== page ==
There was no shortage of overwrought folk claiming God-given illumination in mid-sixteenth-century Spain. They were considered a threat to sound doctrine. Alumbrados were pursued by the Inquisition. The very notion devoción became, with time, a term of ridicule. Teresa was wheat among thorns. Not only was she recognised as orthodox. Her authority was soon unquestioned. Proclaiming her Doctor of the Church in 1970, Paul VI simply confirmed the ‘eminence of doctrine’ acknowledged by Gregory XV in 1622. Yet at the same time he was certain Teresa carried a particular message to our confused modernity. We still hear the passion (perhaps also the pain) in the voice of that contemplative pope five years on from the closure of Vatican II, when he speaks of the primacy of mental prayer:
[Teresa’s message about prayer] comes to us, children of the Church, in an hour marked by endeavours to reform and renew liturgical prayer; it comes to us, tempted by the busyness and noise of the external world to surrender to the breathlessness of modern life and so to lose our soul’s real treasure in pursuit of the seductive treasures of this earth. It comes to us, children of our time, at risk of losing not only the habit of colloquy with God, but even the sense of a need, a duty, to adore him and call upon him.2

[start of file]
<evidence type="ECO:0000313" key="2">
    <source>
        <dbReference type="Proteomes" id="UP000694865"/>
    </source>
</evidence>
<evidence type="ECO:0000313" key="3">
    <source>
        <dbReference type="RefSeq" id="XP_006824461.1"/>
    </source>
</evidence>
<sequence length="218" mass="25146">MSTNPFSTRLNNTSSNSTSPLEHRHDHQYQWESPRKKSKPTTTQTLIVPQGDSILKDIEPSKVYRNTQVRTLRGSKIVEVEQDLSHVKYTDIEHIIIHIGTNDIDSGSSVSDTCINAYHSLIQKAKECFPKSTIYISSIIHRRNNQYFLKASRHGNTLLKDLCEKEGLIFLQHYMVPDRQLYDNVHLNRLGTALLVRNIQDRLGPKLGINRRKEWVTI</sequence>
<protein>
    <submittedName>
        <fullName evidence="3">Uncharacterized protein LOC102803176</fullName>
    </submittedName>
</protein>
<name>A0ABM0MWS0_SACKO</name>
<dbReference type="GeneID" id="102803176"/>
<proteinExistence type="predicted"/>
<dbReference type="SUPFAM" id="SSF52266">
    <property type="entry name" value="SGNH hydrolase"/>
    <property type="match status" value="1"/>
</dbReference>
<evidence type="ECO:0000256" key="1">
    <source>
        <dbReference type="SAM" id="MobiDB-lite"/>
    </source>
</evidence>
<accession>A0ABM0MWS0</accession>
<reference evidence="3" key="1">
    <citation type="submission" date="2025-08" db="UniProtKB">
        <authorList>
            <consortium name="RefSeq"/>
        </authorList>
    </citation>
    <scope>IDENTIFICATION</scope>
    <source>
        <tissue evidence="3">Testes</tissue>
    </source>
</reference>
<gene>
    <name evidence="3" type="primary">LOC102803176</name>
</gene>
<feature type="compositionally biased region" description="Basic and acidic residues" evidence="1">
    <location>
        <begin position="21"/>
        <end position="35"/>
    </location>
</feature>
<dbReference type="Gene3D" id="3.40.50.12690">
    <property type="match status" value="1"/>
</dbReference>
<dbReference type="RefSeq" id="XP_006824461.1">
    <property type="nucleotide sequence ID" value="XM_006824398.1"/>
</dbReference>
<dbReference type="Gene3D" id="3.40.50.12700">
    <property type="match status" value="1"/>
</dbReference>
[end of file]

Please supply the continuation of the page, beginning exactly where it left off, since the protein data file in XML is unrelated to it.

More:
Teresa’s doctorate was evidently meant to orientate a Church in the throes of cultural revolution. The appeal has lost none of its relevance. Strikingly, the points just listed from a 1970 papal discourse – problems of liturgical reform, of materialist distraction, of a diminished perception of the sacred – are also to the fore in Signs of the Holy One. It is not, then, too far-fetched to adopt a Teresian perspective on issues arising from the book. We might focus on two: the theme of sacred ritual and the theme of beauty.